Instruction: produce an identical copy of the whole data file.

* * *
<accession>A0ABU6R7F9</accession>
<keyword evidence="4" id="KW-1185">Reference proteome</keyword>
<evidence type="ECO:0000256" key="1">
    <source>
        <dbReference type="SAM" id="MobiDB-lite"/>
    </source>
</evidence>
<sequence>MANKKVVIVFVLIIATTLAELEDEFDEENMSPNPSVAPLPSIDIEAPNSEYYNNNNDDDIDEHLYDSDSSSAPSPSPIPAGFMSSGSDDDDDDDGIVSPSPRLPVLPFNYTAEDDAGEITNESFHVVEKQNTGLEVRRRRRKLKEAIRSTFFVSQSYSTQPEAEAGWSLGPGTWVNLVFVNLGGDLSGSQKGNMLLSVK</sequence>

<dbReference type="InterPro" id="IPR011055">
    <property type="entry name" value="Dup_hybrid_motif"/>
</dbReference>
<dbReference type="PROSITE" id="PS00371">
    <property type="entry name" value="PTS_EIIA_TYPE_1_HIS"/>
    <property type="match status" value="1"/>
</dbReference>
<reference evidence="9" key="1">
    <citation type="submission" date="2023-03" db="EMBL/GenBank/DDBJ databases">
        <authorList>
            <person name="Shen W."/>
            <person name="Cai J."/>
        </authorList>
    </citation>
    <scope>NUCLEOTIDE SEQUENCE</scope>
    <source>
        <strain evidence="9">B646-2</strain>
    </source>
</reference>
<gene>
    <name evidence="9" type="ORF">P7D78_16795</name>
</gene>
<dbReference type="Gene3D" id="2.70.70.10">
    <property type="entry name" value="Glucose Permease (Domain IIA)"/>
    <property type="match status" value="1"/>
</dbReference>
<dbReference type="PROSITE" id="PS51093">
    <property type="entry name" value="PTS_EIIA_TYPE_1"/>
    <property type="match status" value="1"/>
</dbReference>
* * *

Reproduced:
<accession>A0ABU6R7F9</accession>
<keyword evidence="4" id="KW-1185">Reference proteome</keyword>
<evidence type="ECO:0000256" key="1">
    <source>
        <dbReference type="SAM" id="MobiDB-lite"/>
    </source>
</evidence>
<sequence>MANKKVVIVFVLIIATTLAELEDEFDEENMSPNPSVAPLPSIDIEAPNSEYYNNNNDDDIDEHLYDSDSSSAPSPSPIPAGFMSSGSDDDDDDDGIVSPSPRLPVLPFNYTAEDDAGEITNESFHVVEKQNTGLEVRRRRRKLKEAIRSTFFVSQSYSTQPEAEAGWSLGPGTWVNLVFVNLGGDLSGSQKGNMLLSVK</sequence>

<dbReference type="InterPro" id="IPR011055">
    <property type="entry name" value="Dup_hybrid_motif"/>
</dbReference>
<dbReference type="PROSITE" id="PS00371">
    <property type="entry name" value="PTS_EIIA_TYPE_1_HIS"/>
    <property type="match status" value="1"/>
</dbReference>
<reference evidence="9" key="1">
    <citation type="submission" date="2023-03" db="EMBL/GenBank/DDBJ databases">
        <authorList>
            <person name="Shen W."/>
            <person name="Cai J."/>
        </authorList>
    </citation>
    <scope>NUCLEOTIDE SEQUENCE</scope>
    <source>
        <strain evidence="9">B646-2</strain>
    </source>
</reference>
<gene>
    <name evidence="9" type="ORF">P7D78_16795</name>
</gene>
<dbReference type="Gene3D" id="2.70.70.10">
    <property type="entry name" value="Glucose Permease (Domain IIA)"/>
    <property type="match status" value="1"/>
</dbReference>
<dbReference type="PROSITE" id="PS51093">
    <property type="entry name" value="PTS_EIIA_TYPE_1"/>
    <property type="match status" value="1"/>
</dbReference>